A First for Fishers


GOP primary winner Scott Fadness is on track to become Fishers first mayor

By Ann Craig-Cinnamon

It had all the makings of an election night thriller: an historic election, a nail-bitingly close race, an electronic glitch that delayed the results and even a surprise personal announcement from the winner. But this was not a television script or even a major political campaign. This was Fishers.

There were six candidates vying to be the republican candidate for first mayor of the soon-to-be City of Fishers. And since, to date, there are no opponents running against them in the November general election, the primary winner has been considered the presumptive first mayor.

It became clear early in the evening as the returns started coming in from the precincts that the race would be between two of the candidates: Town Manager Scott Fadness and former long-time Town Council President Walt Kelly.

What started as a comfortable lead for Fadness faded and by the time approximately half of the precincts results were in, the two candidates were only separated by a few percentage points with some unpredictable areas yet uncounted. And then the results stopped coming in. What was already a painful wait for Fadness as his lead diminished then became excruciating. As it turned out, there was a technical problem at one of the polling places. Finally, the glitch was fixed, the results poured in and Fadness came out the winner by a margin of 46.5 percent to Kelly’s 42.2 percent.

Fadness, at his campaign headquarters jam-packed with supporters and reporters, thanked the crowd, calling it an historic night for Fishers and a night of “firsts.” He then broke the news that he and his wife, Aunna, were expecting their first child, coincidentally, due in November.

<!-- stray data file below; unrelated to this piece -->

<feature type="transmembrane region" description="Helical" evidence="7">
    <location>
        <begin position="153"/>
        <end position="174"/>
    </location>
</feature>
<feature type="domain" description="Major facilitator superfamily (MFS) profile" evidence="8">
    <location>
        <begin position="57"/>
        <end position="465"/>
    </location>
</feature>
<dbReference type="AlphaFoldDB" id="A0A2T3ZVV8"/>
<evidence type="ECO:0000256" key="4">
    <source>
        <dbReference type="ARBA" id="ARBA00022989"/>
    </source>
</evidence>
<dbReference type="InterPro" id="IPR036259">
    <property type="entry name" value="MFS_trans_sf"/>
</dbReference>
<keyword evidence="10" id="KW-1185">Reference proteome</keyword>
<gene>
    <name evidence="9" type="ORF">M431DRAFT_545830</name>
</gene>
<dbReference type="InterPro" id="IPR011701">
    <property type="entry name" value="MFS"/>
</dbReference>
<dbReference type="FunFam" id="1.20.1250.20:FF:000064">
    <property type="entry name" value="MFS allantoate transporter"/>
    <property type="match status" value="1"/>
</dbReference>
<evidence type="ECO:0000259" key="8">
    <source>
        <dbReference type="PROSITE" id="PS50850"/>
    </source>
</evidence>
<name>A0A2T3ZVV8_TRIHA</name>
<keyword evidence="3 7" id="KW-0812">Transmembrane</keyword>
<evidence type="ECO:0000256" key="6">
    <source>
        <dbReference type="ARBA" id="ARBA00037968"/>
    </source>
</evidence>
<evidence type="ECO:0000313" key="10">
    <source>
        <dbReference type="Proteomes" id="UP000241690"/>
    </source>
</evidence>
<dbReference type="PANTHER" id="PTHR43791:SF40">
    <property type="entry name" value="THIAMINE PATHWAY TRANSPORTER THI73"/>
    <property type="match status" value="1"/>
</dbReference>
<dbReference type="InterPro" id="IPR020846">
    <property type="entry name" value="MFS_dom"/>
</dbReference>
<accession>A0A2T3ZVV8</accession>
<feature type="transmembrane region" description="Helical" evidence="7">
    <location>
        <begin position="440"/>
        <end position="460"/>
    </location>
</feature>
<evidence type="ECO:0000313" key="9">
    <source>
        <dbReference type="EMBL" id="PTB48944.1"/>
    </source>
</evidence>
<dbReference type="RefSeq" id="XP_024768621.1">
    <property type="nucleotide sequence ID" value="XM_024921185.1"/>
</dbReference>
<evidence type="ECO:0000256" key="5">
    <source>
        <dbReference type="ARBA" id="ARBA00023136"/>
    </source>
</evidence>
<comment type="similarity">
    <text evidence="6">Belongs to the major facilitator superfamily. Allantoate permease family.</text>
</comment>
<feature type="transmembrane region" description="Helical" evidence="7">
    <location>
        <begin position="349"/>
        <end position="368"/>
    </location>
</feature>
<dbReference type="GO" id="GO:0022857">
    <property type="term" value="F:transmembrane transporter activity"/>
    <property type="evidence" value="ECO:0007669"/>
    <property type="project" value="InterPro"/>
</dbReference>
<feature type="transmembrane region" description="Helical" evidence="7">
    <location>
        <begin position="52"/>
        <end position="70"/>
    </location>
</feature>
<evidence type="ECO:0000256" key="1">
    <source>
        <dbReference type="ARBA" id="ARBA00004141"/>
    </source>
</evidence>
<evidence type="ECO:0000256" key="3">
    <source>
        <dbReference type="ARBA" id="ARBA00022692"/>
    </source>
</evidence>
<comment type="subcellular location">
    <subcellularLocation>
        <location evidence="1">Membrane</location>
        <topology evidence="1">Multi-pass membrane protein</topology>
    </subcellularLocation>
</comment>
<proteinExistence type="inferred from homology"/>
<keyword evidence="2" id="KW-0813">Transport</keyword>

They had kept it a secret, Aunna Fadness said, because they didn’t want the news to interfere with the campaign.

“I am, first of all, so excited about all of Scott’s hard work paying off; and finally being able to tell people that we’re expecting and that we have a normal life too. The campaign was our first priority and just putting all of our energy and focus on that,” she said.

Describing himself as “overwhelmed and humbled” Fadness wasn’t sure what he was most excited about; being mayor or being a dad.

“Oh boy, it’s a tossup. I know one I can do because I have been a Town Manager but the dad thing will be a new adventure to say the least. But I’m just excited all the way around. What a great night,” he said. Concerning his immediate plans, Fadness said he will work toward a smooth transition. “For the next six to eight months, we’re just going to focus on the transition and just make sure that Fishers residents don’t see any disruption in their services. That’s what my focus is going to be and that we have a smooth transition and we set up a government that can be a model government moving forward. So that’s what I’ll focus on and then when I become mayor we’ll continue to work together. I don’t see it changing in that regard,” he said.

Fadness is the likely first mayor, but other parties do have until June 30 to get their candidates on the ballot for November. So until that deadline passes, Fadness cannot yet be given the title.

“People are obviously drawing their own assumptions given the fact that the vast majority of Fishers residents are Republican but ultimately, I think either way we’re going to be open to the challenge and we’ll continue to move forward,” he said.

One of the biggest supporters in his campaign for mayor has been Town Council President John Weingardt who was one of the celebrants on election night.

“I am so excited that Scott is going to be our first mayor. He’s going to be a great leader. He’s going to take our community to where we need to go. He’s got the right stuff to really make Fishers the best place in the country to live. He’s first class: great friend, great person, couldn’t be a better person for our community,” he said. Weingardt’s role will be somewhat diminished in city government since there will now be a mayor in charge. “I’m the last town council president so after this year I’ll just be a city councilman if everything goes well and we’ll just be a checks and balance. I know we’ll be working well together. I look forward to working with Scott. He’s the right guy and I’m very excited,” said Weingardt.

Across town, his close opponent Walt Kelly wished him well and said he was very proud of his team.

“They couldn’t have worked any harder. So, I think at the end of the day, there were six candidates and for some reason there were more votes cast for five people than there was for one. So, no sour grapes. I wish him the best of luck but clearly there was no mandate about what is being done downtown,” said Kelly.

Voter turnout was low across the county and was under 16 percent in Fishers despite the historic nature of the election.